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Disproving the 'black films don't travel' Hollywood myth
On his way to winning a best picture Oscar for “Moonlight,” a film made for a minuscule $1.5 million, writer-director Barry Jenkins took time between awards-season red carpet appearances for a six-city European promotion tour. It was time well spent. “Moonlight,” about a poor black boy living in...
-1 points by Los Angeles Times | Film Movie theater Film distributor Film theory Movie studio Film criticism Horror film Box office
Berlinale: U.S Domestic Sales Drive Businesslike Berlin Market
Corridor traffic at the European Film Market looked thinner than in recent years, but the market mood was hardly despondent. Sales to the U.S domestic market energized a business-like 2017 EFM with deals struck for a broad spectrum of titles. “What’s undeniable is that there remains a very buoyant market for high quality projects at every... Read more »
15 points by Variety | Keanu Reeves Independent film Film Sony Pictures Classics Liam Neeson La La Land Art film Movie studio
Berlinale: First Image For Dev Patel’s ‘Hotel Mumbai’
“Lion” star, Dev Patel heads the cast of “Hotel Mumbai” the fact-based thriller about the 2008 Mumbai terror attacks. The film gets its first market screenings this week in Berlin ahead of a likely festival platform or awards season release later this year. Australia- and U.S.-based Arclight Films is handling global sales. The film, which... Read more »
1136 points by Variety | The Weinstein Company Film Movie theater Bend It Like Beckham Harry Potter Anupam Kher Dimension Films Movie studio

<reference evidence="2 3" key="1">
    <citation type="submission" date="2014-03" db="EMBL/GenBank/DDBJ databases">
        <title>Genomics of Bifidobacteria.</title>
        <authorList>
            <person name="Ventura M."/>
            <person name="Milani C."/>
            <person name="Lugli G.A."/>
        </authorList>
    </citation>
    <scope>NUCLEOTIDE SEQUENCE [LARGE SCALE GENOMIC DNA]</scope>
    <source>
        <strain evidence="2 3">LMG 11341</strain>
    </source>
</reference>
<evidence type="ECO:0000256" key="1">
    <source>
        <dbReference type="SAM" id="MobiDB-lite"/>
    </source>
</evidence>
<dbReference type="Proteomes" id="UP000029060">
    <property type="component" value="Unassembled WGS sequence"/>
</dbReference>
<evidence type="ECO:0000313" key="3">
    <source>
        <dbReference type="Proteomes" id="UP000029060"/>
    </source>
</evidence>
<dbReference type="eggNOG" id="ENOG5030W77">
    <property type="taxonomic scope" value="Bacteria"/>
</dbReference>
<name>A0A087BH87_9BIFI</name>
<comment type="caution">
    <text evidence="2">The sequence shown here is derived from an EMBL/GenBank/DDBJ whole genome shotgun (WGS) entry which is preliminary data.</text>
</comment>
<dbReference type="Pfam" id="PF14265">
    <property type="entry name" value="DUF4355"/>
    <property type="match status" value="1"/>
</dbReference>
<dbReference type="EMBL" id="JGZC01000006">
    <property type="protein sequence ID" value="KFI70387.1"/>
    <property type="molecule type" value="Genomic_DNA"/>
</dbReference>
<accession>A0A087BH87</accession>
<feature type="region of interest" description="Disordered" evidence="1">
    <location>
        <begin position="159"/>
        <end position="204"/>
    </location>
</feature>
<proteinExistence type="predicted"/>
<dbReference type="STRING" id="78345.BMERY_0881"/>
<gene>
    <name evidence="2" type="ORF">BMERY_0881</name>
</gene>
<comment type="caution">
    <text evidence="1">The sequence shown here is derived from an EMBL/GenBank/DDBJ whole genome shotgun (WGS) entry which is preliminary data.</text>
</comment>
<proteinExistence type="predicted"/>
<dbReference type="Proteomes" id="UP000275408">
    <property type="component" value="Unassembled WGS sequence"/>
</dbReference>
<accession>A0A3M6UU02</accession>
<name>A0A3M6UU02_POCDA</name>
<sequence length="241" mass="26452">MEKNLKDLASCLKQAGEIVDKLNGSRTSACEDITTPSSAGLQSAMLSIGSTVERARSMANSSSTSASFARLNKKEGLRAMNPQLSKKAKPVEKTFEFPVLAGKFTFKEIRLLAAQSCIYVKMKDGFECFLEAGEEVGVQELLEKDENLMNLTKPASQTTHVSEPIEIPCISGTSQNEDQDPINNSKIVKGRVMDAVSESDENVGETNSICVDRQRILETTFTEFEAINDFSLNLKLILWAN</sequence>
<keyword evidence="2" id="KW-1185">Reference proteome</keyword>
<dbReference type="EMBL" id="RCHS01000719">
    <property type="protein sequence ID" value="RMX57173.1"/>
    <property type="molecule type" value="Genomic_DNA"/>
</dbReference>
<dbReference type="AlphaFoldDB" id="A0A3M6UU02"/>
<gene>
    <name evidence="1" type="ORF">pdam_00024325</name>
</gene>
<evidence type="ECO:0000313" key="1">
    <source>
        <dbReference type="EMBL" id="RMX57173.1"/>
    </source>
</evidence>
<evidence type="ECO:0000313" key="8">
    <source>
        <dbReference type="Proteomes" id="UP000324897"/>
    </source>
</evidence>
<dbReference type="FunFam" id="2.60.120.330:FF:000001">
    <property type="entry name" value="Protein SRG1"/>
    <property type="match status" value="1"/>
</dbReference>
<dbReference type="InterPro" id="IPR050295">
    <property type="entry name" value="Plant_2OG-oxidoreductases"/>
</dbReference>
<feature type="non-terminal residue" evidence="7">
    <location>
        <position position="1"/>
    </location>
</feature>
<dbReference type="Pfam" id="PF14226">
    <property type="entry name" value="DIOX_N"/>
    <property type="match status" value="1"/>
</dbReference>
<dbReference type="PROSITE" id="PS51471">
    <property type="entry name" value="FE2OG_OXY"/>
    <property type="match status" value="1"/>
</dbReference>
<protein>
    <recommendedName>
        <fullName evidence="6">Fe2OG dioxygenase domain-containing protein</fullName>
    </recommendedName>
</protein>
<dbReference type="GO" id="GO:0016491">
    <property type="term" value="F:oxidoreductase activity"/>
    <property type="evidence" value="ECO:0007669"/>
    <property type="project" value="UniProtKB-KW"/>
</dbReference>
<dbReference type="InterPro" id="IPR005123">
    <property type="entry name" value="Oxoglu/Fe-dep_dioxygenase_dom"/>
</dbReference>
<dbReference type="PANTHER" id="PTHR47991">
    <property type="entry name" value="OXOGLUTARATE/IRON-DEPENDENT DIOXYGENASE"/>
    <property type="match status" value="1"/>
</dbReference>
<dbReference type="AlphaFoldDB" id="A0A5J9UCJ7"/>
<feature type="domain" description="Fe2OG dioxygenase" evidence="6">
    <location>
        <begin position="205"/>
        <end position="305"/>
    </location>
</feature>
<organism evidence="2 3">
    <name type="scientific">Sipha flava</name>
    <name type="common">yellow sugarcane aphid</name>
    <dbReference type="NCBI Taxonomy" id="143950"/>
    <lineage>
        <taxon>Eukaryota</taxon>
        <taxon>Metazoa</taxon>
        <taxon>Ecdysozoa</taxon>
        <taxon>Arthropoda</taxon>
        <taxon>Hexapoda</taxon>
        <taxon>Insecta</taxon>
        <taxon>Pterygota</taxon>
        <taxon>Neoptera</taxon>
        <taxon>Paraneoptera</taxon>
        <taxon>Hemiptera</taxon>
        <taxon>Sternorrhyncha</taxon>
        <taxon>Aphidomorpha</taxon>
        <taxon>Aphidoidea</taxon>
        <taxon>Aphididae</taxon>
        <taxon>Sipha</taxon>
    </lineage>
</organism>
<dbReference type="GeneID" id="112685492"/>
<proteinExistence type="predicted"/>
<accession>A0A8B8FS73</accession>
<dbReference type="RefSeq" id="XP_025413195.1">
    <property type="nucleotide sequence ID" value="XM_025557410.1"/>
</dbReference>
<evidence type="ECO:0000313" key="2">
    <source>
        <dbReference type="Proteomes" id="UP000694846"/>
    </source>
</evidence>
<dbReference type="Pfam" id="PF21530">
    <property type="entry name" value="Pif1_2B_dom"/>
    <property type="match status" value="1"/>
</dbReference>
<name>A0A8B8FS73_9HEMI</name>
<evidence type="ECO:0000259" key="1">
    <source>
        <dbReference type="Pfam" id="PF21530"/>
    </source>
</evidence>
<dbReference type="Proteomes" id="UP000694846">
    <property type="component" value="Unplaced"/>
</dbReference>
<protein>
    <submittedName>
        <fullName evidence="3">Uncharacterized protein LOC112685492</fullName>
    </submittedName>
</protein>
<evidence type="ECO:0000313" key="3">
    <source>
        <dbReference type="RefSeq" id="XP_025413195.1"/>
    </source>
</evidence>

Film company sued for $15M over release date of 'Gold'
A film company broke a release date deal involving a movie about McDonald’s and a Matthew McConaughey flick, a distribution company charged.
10 points by Daily News | Film Movie theater Film distributor Movie studio The Weinstein Company Marketing United States Miramax Films
War Memorial, Emagine team up to open cinema
The Patriot Cinema will show first-run and art house films when it opens in December.        
670 points by Detroit Free Press | Film Movie theater Movie studio Grosse Pointe Film distributor Ticket Movie projector Box office
Eric Clapton Movie to Be Directed by Oscar-Winner Lili Fini Zanuck
Lili Fini Zanuck, the Oscar-winning producer of “Driving Miss Daisy,” is to direct documentary feature “Eric Clapton: A Life in 12 Bars,” partnering with producer John Battsek, whose credits include Oscar-winners “One Day in September” and “Searching for Sugar Man.” Altitude Film Sales is handling international sales, and Altitude Film Distribution has taken U.K. rights.... Read more »
454 points by Variety | Richard D. Zanuck Eric Clapton Film Movie theater Musical theatre American Cinema Editors Movie studio Driving Miss Daisy
Pinewood Atlanta Studios Selects Tech Guru Frank Patterson as President
Pinewood Atlanta Studios, the U.S.’s third-largest production facility, has appointed tech guru Frank Patterson as its president. Movies produced at the site, which opened in 2014, include Marvel Studios’ “Guardians of the Galaxy Vol. 2,” and Sony’s “Passengers,” starring Jennifer Lawrence. Patterson is co-founder and chief creative officer of Pulse Evolution, a digital media company... Read more »
590 points by Variety | Film Entertainment Movie studio Michael Jackson Broadcasting Film production Billboard Music Award Pinewood Studios
Director Feng Xiaogang accuses Wanda of monopolizing market